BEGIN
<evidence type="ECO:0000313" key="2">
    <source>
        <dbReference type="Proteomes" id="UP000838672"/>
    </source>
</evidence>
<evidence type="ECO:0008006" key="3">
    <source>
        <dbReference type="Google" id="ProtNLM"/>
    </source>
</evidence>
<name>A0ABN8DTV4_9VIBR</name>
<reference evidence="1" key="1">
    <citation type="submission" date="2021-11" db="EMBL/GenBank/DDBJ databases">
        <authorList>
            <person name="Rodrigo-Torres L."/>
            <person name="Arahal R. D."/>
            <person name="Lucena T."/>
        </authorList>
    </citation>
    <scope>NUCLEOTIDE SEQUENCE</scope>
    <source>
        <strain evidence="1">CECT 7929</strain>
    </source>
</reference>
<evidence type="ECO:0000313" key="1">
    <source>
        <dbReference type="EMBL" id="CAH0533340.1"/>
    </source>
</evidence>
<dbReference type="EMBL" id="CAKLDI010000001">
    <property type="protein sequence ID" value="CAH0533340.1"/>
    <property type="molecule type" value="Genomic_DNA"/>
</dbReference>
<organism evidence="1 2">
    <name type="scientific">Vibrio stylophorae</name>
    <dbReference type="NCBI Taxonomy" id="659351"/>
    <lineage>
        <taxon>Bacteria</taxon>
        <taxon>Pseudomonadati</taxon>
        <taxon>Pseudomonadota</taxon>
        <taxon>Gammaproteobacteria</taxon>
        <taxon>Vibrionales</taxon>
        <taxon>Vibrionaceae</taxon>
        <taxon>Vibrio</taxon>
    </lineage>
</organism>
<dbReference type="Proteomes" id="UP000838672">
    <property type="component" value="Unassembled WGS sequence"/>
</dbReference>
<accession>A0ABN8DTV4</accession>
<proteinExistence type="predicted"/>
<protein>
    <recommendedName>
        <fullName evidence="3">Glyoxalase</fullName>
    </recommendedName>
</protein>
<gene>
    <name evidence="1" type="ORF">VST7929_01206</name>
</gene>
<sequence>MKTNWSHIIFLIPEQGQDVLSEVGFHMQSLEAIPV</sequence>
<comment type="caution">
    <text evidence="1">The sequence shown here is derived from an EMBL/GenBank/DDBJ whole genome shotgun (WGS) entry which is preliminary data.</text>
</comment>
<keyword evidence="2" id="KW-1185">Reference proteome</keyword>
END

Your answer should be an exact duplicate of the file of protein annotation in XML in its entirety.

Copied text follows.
<evidence type="ECO:0000313" key="2">
    <source>
        <dbReference type="Proteomes" id="UP000838672"/>
    </source>
</evidence>
<evidence type="ECO:0008006" key="3">
    <source>
        <dbReference type="Google" id="ProtNLM"/>
    </source>
</evidence>
<name>A0ABN8DTV4_9VIBR</name>
<reference evidence="1" key="1">
    <citation type="submission" date="2021-11" db="EMBL/GenBank/DDBJ databases">
        <authorList>
            <person name="Rodrigo-Torres L."/>
            <person name="Arahal R. D."/>
            <person name="Lucena T."/>
        </authorList>
    </citation>
    <scope>NUCLEOTIDE SEQUENCE</scope>
    <source>
        <strain evidence="1">CECT 7929</strain>
    </source>
</reference>
<evidence type="ECO:0000313" key="1">
    <source>
        <dbReference type="EMBL" id="CAH0533340.1"/>
    </source>
</evidence>
<dbReference type="EMBL" id="CAKLDI010000001">
    <property type="protein sequence ID" value="CAH0533340.1"/>
    <property type="molecule type" value="Genomic_DNA"/>
</dbReference>
<organism evidence="1 2">
    <name type="scientific">Vibrio stylophorae</name>
    <dbReference type="NCBI Taxonomy" id="659351"/>
    <lineage>
        <taxon>Bacteria</taxon>
        <taxon>Pseudomonadati</taxon>
        <taxon>Pseudomonadota</taxon>
        <taxon>Gammaproteobacteria</taxon>
        <taxon>Vibrionales</taxon>
        <taxon>Vibrionaceae</taxon>
        <taxon>Vibrio</taxon>
    </lineage>
</organism>
<dbReference type="Proteomes" id="UP000838672">
    <property type="component" value="Unassembled WGS sequence"/>
</dbReference>
<accession>A0ABN8DTV4</accession>
<proteinExistence type="predicted"/>
<protein>
    <recommendedName>
        <fullName evidence="3">Glyoxalase</fullName>
    </recommendedName>
</protein>
<gene>
    <name evidence="1" type="ORF">VST7929_01206</name>
</gene>
<sequence>MKTNWSHIIFLIPEQGQDVLSEVGFHMQSLEAIPV</sequence>
<comment type="caution">
    <text evidence="1">The sequence shown here is derived from an EMBL/GenBank/DDBJ whole genome shotgun (WGS) entry which is preliminary data.</text>
</comment>
<keyword evidence="2" id="KW-1185">Reference proteome</keyword>